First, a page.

What Are the Top Four Food Pests?

Much like the major food groups, there are major food pests. Whether you own a restaurant, a grocery store, a food processing plant, or anywhere else there may be food or a kitchen (hospitals, office buildings, etc.), you should know about the four usual suspects: rodents, birds, cockroaches, and flies.

From chewed-through packaging to contaminated food, the damage these pests can do can be extremely costly. Not to mention the almost irreparable damage to a brand’s reputation or worse still – the risk to a patron’s health. Let’s discuss:

Rodents – those pests can really wreak some havoc. The worst of it, they can contaminate food. Wherever they scamper, their feet pick up bacteria and transfer it to wherever they walk next. Not to mention their droppings, urine, and fur can transmit disease and cause health hazards. It doesn’t matter how clean you keep your business, rats and mice will run around in a dumpster or any other places diseases can be picked up and then squeeze through the tiniest of openings to get into your business where it’s warm with a constant stream of food and water. Rats are capable of consuming 30 grams of food each day – meaning 50 rats in a food facility can demolish 23 pounds of food per week. It’s not just the fact that they eat so much that causes the biggest problem. Any products near them are at risk of contamination, and contaminated food can make people sick. Rats and mice can carry many diseases including hantavirus, leptospirosis, lymphocytic choriomeningitis (LCMV), Tularemia, and Salmonella. In both rats and mice, their teeth are in a constant state of growth. One way they keep their teeth from growing too much is to gnaw on materials around them. They typically choose things that resemble plant roots like conduit lines and piping. But they will gnaw just about anything. Cardboard boxes (ruining whatever is in it), wiring (creating a fire hazard), and the structural wood and drywall in your building (to gain access to your roof and attic). In addition, once they gain access, they will use your ductwork, drop ceilings, and wall voids like their own private tunnels to move around your building out of sight. If they burrow into insulation, they will ruin it with their urine and droppings. It’s hard to add up the cost associated with all that rodent damage.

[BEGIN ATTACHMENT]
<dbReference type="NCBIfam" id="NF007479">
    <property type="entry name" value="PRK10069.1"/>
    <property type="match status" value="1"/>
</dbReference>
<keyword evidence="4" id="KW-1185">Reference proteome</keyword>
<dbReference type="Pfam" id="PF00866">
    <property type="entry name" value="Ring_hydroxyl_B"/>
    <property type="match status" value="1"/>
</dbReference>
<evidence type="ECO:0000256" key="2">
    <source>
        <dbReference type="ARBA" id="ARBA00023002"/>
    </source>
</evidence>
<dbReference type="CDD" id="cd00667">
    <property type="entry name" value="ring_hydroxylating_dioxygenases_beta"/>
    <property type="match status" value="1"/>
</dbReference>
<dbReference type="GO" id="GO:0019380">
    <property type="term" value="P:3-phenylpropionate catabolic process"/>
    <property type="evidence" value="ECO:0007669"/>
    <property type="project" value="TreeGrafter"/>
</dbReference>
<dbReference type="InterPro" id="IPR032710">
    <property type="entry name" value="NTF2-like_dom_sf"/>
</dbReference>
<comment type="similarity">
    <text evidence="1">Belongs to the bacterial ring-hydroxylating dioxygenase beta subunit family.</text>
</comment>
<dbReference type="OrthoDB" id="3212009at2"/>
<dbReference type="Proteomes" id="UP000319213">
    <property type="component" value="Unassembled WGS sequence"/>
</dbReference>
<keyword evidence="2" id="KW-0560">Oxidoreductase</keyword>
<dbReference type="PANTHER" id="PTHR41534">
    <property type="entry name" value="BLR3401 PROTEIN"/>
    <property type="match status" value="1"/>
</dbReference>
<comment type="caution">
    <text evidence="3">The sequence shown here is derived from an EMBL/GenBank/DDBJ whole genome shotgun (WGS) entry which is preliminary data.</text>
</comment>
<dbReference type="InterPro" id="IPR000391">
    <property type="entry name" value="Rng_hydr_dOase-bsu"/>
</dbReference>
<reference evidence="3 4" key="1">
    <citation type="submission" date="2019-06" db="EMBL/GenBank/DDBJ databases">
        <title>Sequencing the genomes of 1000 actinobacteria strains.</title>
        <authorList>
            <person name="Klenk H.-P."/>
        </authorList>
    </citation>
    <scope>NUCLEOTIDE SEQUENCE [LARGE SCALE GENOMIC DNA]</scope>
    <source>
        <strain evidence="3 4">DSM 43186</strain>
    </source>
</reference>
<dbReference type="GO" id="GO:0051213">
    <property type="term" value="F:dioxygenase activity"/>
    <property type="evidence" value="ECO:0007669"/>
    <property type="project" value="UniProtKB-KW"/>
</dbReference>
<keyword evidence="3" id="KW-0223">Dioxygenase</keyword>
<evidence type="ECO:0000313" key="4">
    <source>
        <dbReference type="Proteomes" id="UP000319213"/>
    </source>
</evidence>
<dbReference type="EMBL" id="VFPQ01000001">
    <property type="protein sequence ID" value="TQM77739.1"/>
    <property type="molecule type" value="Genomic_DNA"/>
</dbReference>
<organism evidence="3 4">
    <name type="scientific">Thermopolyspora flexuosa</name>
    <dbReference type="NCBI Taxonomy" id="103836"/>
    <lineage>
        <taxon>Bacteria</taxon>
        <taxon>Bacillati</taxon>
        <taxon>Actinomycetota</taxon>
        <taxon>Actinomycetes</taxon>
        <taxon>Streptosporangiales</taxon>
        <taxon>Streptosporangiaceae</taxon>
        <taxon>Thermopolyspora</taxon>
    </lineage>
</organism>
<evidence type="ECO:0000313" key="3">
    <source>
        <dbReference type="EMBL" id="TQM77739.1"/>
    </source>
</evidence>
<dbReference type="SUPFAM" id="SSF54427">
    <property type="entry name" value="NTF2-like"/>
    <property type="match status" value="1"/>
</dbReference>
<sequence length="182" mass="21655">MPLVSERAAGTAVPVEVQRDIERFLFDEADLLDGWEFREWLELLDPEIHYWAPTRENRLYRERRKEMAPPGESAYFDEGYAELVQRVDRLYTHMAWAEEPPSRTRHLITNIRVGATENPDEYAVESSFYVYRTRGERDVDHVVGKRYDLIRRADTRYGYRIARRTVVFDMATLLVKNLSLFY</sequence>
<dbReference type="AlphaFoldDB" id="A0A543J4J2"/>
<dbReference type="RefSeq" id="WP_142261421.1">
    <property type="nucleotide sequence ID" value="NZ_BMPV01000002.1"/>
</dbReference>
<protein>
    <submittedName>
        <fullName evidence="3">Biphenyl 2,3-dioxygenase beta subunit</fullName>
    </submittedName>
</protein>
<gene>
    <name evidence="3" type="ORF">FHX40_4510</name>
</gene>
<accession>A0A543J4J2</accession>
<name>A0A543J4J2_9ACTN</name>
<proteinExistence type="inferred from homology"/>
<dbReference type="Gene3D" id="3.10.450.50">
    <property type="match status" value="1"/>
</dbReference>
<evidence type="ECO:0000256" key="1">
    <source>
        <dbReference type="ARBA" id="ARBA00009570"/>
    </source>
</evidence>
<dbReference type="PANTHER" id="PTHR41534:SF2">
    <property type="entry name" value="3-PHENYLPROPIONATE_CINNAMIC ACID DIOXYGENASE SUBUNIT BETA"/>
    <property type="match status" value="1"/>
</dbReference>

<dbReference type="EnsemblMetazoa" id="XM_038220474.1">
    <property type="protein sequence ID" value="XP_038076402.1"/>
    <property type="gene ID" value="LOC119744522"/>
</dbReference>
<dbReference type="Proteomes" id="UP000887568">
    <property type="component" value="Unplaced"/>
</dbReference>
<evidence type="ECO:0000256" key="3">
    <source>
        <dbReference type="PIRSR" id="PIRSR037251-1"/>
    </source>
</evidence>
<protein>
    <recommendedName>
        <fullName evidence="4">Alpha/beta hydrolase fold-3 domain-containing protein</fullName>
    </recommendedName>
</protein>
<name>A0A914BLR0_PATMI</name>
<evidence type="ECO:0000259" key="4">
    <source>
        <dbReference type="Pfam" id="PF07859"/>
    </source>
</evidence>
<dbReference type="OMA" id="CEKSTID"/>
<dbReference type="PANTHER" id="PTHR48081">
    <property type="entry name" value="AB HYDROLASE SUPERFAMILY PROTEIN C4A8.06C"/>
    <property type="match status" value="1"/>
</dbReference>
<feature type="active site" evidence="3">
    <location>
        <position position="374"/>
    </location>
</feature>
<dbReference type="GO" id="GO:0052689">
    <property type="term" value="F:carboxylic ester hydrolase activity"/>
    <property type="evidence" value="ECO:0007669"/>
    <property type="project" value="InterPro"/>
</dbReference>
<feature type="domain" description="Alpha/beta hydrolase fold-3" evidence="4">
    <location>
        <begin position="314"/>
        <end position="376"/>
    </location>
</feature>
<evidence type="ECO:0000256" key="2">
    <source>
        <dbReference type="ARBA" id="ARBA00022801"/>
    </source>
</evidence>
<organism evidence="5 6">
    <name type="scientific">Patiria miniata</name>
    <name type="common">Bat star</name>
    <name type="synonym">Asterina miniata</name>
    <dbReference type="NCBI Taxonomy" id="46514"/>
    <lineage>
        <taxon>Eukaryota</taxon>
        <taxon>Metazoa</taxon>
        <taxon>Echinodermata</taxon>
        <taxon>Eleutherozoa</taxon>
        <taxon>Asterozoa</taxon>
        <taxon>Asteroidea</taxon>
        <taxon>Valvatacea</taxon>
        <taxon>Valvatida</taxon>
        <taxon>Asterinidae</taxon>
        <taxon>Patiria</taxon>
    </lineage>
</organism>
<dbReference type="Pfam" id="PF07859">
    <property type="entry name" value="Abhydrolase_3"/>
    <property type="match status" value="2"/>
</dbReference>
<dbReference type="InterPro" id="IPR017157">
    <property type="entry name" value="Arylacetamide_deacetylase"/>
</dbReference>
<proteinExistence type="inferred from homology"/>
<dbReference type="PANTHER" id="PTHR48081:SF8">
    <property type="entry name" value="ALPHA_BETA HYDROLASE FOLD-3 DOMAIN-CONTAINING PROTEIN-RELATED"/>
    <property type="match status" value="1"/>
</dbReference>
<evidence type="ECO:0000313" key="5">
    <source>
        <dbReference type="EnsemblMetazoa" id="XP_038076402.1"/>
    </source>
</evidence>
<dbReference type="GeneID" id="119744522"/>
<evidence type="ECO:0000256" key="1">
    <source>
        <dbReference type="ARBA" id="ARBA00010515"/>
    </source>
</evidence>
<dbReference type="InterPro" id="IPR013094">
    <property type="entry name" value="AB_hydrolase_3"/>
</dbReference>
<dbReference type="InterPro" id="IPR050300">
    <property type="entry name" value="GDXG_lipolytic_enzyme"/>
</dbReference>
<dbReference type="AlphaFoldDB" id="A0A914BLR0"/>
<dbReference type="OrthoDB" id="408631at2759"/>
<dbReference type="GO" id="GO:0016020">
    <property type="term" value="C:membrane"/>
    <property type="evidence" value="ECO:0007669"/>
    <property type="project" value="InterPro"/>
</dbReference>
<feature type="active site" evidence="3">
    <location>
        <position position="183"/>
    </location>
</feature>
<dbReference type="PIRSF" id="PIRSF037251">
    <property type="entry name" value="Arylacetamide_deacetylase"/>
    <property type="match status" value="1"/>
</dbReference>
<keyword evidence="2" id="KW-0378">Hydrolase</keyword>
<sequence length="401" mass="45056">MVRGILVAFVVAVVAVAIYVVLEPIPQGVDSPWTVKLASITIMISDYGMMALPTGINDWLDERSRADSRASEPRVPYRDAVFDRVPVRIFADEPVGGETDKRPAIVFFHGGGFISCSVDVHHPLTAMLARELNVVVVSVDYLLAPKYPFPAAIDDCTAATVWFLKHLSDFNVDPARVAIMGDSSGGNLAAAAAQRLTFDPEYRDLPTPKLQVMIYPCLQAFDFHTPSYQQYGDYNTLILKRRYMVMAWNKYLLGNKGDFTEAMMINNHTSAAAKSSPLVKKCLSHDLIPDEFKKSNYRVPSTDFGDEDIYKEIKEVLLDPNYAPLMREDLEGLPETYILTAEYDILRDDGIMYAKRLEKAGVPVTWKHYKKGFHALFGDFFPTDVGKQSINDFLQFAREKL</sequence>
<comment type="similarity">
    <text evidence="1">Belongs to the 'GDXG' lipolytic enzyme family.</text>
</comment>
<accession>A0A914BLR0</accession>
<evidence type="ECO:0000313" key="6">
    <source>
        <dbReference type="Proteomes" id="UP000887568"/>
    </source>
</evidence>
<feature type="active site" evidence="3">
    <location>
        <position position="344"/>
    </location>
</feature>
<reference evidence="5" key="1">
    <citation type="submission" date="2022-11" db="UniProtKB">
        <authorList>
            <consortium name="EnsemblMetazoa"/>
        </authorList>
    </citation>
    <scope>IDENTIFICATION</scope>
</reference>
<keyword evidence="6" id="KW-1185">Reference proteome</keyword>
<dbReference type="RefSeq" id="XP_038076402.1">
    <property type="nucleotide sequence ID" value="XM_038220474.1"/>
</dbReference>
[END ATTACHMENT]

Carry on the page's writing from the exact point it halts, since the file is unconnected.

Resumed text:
Birds – an open door is like a big welcome sign to birds. Your building is probably nice and warm and has some high-up areas where they can perch, nest… and poop. Bird droppings can contaminate food as well as damage structures. Bird droppings are caustic to even materials like metal and concrete. Besides keeping them out in the first place, providing less hospitable areas to discourage birds from nesting in exterior areas where fecal matter, feathers, or hazardous nesting materials could contaminate products or packing materials is key. Nests located inside, on roofs, or in the eaves of facilities are a health hazard for both employees and consumers. Nests are also a draw for a variety of insects and ectoparasites that cannot be tolerated in any facilities handling food products. Bird droppings help promote growth of the fungus Histoplasma capsulatum, the spores of which can, when inhaled, result in histoplasmosis, a respiratory disease. But that’s not all! Birds are associated with over 60 human pathogenic diseases. Salmonella bacteria can be found in pigeons, sparrows, and starlings, all of which commonly invade food production and storage facilities. The illness can be spread to humans when infected bird droppings come in contact with food, either from above or when the Salmonella organisms are carried on the feet or bodies of birds that land on food products.

Cockroaches & Flies – both of these pests are associated with filth and for good reason – they feed on and breed in it. It’s believed that cockroaches may be a reservoir for a range of bacteria including salmonella, staphylococcus, and streptococcus. The cockroach can also harbor viruses such as the polio virus. Like the house fly, a cockroach will eat virtually anything ranging from food spills on a kitchen floor to fecal matter. Ingested bacteria can survive in the cockroach’s digestive system and are passed in its droppings. Cockroaches will vomit and defaecate on food and if humans eat food contaminated by cockroaches, they can get sick. Speaking of vomiting on food, let’s talk flies. When a fly lands on your dinner, it isn’t taking bites out of the food. Instead, the insect vomits digestive juices onto the food to break it down outside its mouth, so it can create a liquid meal for itself. That vomit is full of germs from its last meal. The pathogens inside a fly live longer than the ones on its feet, which means there’s a bigger chance that certain bacteria and viruses stay alive. Those germs mix with the fly vomit and stay in the fly until the next time it eats, creating a recipe for disease. There are at least 100 different pathogens house flies can carry, including bacteria, viruses, and parasite eggs. Add those to the food in your restaurant, grocery store, or food processing plant and that’s a real issue.

The good news about all this – and we know it doesn’t sound like there could be any – is that Integrated Pest Management can help. We have a whole blog post about that strategy, but in a nutshell, it entails using many different methods and techniques (only a small one is treating with products) with a team of people all working toward the same goal: pest control. Controlling those pests can help you pass audits, keep customers coming back, and keep everyone safe – including you and your employees. You can contact Western Pest Services. We speak the language of Plant Managers, Quality Assurance Specialists, General Managers, and restaurant owners and have the experience needed to deal with the pests being in the food business brings with it.